Armantrout said her wages were shorted in other ways. After she punched out at night, managers demanded that she clean up the store. Even if they didn’t want to stay late, employees were stuck in the store because the doors were locked and they had to wait for a manager to agree to let them leave, she charged.
Armantrout said she demanded to be paid overtime and her bosses promised to “take care of it.” But when she checked her pay stub, the money was not there. “I’d just get tired of asking,” she said.
Martha Lair, the lead attorney in the Michigan lawsuit, told the World in a phone interview from her office in Denver, that if the Michigan court accepts their lawsuit as a class action, it would cover not only former but also 92,000 current employees of Wal-Mart in Michigan. “Our case is similar to the Oregon lawsuit in that Wal-Mart workers in Michigan were also required to work off the clock,” said Lair. “Wal-Mart is reporting billions in income each year and four of the ten richest people in the world are Wal-Mart heirs. They are getting that way because their employees are earning minimal wages and working off the clock. This is a company that has ridden the backs of their hourly employees to extreme profitability.”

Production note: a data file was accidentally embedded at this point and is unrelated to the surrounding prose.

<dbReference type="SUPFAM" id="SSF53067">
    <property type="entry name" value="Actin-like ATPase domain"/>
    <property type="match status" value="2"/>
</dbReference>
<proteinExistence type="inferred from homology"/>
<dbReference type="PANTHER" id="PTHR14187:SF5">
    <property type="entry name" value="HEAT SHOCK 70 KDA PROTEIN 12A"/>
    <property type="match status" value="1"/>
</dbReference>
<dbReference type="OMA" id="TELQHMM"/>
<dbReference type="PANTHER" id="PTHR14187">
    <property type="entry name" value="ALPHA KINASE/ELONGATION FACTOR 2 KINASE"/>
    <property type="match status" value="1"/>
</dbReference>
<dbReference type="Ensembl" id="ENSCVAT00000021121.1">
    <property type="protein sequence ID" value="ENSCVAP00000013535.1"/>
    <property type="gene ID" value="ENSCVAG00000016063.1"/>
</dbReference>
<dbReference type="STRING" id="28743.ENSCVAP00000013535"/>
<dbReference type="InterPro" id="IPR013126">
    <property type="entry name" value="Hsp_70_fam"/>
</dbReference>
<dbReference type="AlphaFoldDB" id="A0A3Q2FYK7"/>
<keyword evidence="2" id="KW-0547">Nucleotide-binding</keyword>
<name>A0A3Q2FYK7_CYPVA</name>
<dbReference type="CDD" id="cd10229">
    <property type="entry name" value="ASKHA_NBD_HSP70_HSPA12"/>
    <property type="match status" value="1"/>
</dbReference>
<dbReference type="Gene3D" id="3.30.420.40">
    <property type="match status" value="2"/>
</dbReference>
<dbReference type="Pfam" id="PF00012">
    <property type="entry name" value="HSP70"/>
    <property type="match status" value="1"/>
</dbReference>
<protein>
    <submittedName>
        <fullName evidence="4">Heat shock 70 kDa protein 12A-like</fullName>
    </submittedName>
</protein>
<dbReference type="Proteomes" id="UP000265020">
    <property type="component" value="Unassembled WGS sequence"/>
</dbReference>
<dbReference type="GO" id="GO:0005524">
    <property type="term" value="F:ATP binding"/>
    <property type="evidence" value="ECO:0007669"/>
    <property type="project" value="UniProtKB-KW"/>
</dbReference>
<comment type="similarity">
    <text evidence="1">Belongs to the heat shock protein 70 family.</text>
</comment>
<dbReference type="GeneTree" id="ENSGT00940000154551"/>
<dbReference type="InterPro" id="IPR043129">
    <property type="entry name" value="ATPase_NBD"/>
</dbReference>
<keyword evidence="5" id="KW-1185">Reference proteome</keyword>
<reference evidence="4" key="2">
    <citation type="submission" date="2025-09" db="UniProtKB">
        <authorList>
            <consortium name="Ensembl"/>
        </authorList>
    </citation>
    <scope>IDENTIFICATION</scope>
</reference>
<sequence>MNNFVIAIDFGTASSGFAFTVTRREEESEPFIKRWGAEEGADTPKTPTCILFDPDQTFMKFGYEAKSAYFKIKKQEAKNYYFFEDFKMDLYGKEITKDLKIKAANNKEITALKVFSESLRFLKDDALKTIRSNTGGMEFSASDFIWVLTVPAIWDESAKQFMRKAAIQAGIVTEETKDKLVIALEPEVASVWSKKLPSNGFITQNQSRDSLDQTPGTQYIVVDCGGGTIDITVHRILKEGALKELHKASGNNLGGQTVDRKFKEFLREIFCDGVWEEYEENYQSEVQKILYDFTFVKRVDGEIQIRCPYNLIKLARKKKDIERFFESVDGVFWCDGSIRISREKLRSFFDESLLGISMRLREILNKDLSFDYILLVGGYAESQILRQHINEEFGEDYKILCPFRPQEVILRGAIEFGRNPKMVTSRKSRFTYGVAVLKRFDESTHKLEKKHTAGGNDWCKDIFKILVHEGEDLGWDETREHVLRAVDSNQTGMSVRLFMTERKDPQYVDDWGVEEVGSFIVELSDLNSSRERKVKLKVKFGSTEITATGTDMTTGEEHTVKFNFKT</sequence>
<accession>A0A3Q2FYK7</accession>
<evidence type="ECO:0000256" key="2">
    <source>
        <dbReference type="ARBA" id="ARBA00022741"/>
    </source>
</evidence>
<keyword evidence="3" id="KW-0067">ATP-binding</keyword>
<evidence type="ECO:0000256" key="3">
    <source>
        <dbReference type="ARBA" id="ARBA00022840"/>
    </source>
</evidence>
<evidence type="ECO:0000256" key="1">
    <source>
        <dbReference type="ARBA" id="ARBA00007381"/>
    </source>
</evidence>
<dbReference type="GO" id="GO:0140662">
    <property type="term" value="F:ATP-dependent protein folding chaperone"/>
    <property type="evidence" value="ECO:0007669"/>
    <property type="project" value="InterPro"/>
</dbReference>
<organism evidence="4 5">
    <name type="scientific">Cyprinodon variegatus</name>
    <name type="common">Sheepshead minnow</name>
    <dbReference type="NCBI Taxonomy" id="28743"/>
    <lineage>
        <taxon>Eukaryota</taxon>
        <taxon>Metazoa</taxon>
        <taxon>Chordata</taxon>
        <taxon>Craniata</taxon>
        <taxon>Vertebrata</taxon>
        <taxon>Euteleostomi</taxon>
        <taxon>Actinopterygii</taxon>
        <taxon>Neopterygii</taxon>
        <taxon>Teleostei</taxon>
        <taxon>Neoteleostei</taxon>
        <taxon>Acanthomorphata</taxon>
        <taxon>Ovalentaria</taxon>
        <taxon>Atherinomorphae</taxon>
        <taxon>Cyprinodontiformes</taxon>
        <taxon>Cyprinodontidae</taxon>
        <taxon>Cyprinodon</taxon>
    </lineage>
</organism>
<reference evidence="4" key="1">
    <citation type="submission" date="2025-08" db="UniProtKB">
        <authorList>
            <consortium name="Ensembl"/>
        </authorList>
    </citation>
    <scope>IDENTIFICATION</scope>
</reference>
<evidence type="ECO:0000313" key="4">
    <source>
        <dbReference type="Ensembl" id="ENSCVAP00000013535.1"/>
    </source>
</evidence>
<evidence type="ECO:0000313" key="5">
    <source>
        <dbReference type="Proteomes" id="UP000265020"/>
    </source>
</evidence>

Last Nov. 21, tens of thousands joined in a “People’s Campaign – Justice@Wal-Mart” at 125 Wal-Marts in 49 states. The slogan was, “America Can’t Live on a Wal-Mart Paycheck.” It was co-sponsored by the UFCW, the AFL-CIO, National Organization for Women (NOW) and more than 300 other grassroots organizations. “This Day of Action is not about protesting Wal-Mart,” said UFCW President Doug Dority. “We’re here to demonstrate our support for the Wal-Mart workers, our communities and American values.”
On an average, Wal-Mart workers earn $8.50 an hour for 28- to 32-hour workweeks. Over 700,000 Wal-Mart workers are without health insurance and 500,000 walk away from Wal-Mart jobs every year.
Dority pointed out that Wal-Mart faces dozens of lawsuits including the “largest sex discrimination lawsuit in history” and has been found guilty by the National Labor Relations Board (NLRB) of “illegal surveillance, threats and intimidation” at stores in Denver, Orlando and Paris, Tex., where the UFCW is trying to organize the workers.
“Wal Mart’s claims that its ‘associates’ don’t want union representation rings hollow as the NLRB issues three new complaints against the retail giant,” charged a press release by the UFCW. “Workers in Denver are organizing with the United Food and Commercial Workers Local 7 and have suffered from Wal-Mart’s big bully tactics.” Wal-Mart goes on trial Feb. 10 for illegal surveillance of union supporters.
Antonich faxed to the World an internal Wal-Mart manual titled “Wal-Mart: A Manager’s Tool Box to Remaining Union Free.” It is marked “confidential” and lays out in painstaking detail the dirty tricks Wal-Mart managers are expected to use to deny their workers the right of union representation.